Neutral Density Revisited

Eden, Carsten and Willebrand, Jürgen (1999) Neutral Density Revisited Deep Sea Research Part II: Topical Studies in Oceanography, 46 . pp. 33-54. DOI 10.1016/S0967-0645(98)00113-1.

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The possibilities of defining and computing an approximately neutral density variable are reexamined in this paper. There are three desirable properties that a neutral density variable should possess. Firstly, the isosurfaces of this variable should coincide with (approximately) neutral surfaces. This would facilitate the analysis of hydrographic data on the most appropriate mixing and spreading surfaces. Secondly, the horizontal gradients of the neutral density should agree with the gradients of the in situ density, and thirdly the vertical gradient of the neutral density variable should be proportional to the static stability of the water column. A density variable that approximates the latter two properties can be used in ocean circulation models based on layer coordinates, and would reduce substantial errors in present isopycnal models due to the use of a potential density variable. No variable can possess all the three properties simultaneously. The variable γn introduced by Jackett and McDougall (1997, J. Phys. Oceanogr. 27, 237–263) satisfies the first of the properties exactly but is not designed for the use in models. Based on climatological data in the North Atlantic, an alternative neutral density variable ν̃(S, Θ) is defined, which is shown to approximate the two gradient criteria much better than any potential density. We suggest that this neutral density variable may be useful in isopycnal ocean models as an alternative to potential density, since it could significantly reduce errors in thermal wind relation and vertical stability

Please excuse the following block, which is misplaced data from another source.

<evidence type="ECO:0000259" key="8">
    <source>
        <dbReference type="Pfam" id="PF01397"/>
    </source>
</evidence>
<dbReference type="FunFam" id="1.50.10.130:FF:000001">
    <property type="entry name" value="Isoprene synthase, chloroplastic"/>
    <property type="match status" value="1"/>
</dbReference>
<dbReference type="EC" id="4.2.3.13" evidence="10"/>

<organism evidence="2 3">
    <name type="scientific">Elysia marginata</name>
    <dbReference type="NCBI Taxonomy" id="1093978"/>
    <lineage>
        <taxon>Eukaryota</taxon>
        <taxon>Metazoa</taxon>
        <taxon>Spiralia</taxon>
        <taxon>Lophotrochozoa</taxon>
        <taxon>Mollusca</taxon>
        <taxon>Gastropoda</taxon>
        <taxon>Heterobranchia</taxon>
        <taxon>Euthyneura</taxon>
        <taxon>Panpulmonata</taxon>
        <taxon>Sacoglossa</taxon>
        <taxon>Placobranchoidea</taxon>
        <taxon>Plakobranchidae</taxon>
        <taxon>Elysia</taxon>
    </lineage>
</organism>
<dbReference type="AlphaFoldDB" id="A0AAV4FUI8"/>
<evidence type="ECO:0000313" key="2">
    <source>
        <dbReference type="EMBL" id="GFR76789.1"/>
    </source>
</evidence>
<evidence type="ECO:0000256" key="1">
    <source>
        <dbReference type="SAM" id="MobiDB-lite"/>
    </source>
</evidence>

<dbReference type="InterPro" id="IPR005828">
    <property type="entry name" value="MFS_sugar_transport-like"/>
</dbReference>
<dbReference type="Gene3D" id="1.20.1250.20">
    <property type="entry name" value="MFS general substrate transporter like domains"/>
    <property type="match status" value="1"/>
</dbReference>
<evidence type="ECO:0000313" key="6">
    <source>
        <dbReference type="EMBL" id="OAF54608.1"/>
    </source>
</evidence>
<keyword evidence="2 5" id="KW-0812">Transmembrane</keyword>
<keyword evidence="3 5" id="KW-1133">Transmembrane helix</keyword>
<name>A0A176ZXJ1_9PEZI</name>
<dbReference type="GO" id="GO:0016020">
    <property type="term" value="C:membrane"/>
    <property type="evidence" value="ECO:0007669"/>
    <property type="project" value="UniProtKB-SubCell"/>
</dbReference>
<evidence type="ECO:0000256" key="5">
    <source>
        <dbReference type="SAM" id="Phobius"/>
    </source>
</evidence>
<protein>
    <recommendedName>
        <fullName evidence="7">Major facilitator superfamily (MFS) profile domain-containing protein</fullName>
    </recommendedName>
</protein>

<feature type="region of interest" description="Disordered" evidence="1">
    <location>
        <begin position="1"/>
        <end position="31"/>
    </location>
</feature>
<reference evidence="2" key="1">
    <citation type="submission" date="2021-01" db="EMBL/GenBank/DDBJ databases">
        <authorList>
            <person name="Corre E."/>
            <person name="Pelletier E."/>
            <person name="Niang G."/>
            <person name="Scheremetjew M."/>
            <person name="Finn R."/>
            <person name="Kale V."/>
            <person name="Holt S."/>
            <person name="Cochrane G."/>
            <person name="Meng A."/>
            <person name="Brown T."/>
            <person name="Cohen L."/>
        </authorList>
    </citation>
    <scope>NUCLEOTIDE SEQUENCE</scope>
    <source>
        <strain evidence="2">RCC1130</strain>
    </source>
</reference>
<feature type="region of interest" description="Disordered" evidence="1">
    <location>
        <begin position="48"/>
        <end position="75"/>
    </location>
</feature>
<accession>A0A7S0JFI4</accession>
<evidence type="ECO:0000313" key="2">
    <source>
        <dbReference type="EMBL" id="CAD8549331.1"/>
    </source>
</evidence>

Document Type: Article
Research affiliation: OceanRep > GEOMAR > FB1 Ocean Circulation and Climate Dynamics > FB1-TM Theory and Modeling
OceanRep > Institute for Marine Science Kiel
Refereed: Yes
DOI etc.: 10.1016/S0967-0645(98)00113-1
ISSN: 0967-0645
Date Deposited: 18 Feb 2008 17:24
Last Modified: 30 Sep 2016 10:20

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